And more kids are being hospitalized with Covid than ever before: During the winter surge, the daily number peaked at 217. That number rose to a record high of 246 as of Aug. 10, the most recent day the CDC has data for.
As older Americans get vaccinated, the proportion of children among the total Covid count is also growing. In Mississippi, where daily Covid-19 cases have surpassed winter numbers with 2,600 new infections a day, kids now represent 21%, up from 15% in January, state health officials said Wednesday.
“I am really concerned right now about what we may see, and what we are beginning to see, with the incidence of MIS-C again in the context of the increasing proportion of children who are being infected with SARS-CoV-2, especially with children going back to school right now,” said Charlotte Hobbs, a pediatric infectious disease specialist who does follow-up care for kids treated at the University of Mississippi Medical Center’s MIS-C clinic.
The state’s primary pediatric hospital, the center has been strained by the uptick in childhood Covid-19 cases as well as cases of respiratory syncytial virus, another childhood infection. Like other Southern states, Mississippi’s Covid vaccination rate among those 12 and older is low, and use of other prevention measures like masks has become lax.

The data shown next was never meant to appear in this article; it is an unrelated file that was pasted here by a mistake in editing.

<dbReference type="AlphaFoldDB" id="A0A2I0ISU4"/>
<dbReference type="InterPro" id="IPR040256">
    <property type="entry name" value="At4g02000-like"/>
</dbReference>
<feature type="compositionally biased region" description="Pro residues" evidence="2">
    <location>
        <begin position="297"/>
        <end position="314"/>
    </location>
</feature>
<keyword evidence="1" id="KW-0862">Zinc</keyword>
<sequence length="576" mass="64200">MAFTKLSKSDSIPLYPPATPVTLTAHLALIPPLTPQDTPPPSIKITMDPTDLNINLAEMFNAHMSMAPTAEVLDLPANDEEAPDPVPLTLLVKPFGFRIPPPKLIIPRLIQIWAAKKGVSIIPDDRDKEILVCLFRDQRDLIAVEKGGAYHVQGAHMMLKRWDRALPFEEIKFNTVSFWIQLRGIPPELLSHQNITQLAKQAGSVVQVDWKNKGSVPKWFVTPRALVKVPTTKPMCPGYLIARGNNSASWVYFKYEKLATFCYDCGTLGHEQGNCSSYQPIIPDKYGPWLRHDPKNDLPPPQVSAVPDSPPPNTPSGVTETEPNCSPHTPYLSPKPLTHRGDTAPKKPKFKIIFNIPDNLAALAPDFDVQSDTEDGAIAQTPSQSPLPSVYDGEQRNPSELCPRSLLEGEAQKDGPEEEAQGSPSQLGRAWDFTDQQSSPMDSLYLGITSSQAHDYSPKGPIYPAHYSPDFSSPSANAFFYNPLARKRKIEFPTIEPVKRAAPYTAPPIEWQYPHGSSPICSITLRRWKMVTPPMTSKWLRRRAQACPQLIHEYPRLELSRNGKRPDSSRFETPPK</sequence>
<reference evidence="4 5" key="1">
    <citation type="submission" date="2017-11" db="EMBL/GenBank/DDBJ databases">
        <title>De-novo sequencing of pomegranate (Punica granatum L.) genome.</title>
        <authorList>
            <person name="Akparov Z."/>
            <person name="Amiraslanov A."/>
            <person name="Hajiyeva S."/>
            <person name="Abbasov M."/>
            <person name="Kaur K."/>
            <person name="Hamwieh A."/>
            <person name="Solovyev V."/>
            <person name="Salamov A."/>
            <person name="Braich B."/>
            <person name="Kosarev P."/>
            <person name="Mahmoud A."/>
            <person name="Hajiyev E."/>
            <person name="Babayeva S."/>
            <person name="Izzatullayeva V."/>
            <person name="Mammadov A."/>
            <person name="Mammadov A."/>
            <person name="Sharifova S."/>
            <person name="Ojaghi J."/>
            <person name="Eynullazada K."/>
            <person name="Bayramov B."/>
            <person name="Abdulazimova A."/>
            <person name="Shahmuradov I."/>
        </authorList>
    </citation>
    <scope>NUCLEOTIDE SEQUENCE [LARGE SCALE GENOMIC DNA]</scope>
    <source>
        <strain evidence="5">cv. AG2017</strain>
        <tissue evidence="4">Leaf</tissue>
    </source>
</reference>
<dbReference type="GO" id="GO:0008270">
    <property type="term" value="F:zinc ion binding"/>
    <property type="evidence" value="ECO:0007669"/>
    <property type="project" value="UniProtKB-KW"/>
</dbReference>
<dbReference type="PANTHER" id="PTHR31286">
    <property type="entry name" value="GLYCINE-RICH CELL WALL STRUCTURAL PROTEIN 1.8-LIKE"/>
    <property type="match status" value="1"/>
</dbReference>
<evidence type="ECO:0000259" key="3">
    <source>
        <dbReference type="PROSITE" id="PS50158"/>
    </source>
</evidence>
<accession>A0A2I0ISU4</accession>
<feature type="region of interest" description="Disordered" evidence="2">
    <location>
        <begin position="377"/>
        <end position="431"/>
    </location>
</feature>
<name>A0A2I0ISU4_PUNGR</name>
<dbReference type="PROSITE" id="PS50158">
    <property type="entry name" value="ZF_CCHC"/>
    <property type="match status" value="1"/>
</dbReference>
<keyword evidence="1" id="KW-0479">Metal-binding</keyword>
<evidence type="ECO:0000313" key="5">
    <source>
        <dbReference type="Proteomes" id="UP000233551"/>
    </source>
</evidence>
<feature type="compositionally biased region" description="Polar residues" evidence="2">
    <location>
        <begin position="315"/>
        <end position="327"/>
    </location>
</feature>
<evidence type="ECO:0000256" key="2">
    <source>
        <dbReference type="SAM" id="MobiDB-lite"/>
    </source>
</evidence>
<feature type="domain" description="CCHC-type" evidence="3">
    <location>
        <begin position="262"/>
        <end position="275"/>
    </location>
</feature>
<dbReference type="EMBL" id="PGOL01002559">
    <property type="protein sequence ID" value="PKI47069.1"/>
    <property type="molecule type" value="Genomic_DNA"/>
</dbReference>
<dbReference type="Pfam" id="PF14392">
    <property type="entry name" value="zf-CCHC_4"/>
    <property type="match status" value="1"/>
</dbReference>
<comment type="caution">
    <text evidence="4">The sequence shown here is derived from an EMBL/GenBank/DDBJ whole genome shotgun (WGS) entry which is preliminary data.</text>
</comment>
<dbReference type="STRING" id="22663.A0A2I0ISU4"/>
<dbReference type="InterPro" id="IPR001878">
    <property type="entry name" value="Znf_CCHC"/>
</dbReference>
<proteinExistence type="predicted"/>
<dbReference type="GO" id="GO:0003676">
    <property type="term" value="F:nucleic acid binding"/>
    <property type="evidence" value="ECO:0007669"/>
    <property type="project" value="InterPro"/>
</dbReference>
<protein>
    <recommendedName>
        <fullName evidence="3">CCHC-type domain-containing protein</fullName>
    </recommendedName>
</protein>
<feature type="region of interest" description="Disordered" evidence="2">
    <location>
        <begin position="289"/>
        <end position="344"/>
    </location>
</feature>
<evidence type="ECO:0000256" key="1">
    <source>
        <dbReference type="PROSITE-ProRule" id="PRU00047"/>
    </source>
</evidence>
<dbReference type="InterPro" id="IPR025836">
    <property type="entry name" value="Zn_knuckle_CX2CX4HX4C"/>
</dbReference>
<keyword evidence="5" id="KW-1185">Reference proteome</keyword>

“If you see a train coming, you get off the tracks, and we just haven’t had the foresight to do that,” said Thomas Dobbs, Mississippi’s state health officer. “We have entered the realm of crisis standard of care. Don’t expect if you go into a hospital that they’re going to be able to treat you.”
The lack of resources is dangerous for MIS-C patients, most of whom need intensive care, Hobbs said.
The median age of children who come down with MIS-C is 9 and half are from 5 to 13 years old, according to the CDC. The agency has tallied more than 4,400 U.S. cases and 37 MIS-C deaths since early in the pandemic. Those numbers may be shy of the reality, as states only report voluntarily and sometimes the on-the-ground hospital counts are much higher than the CDC total.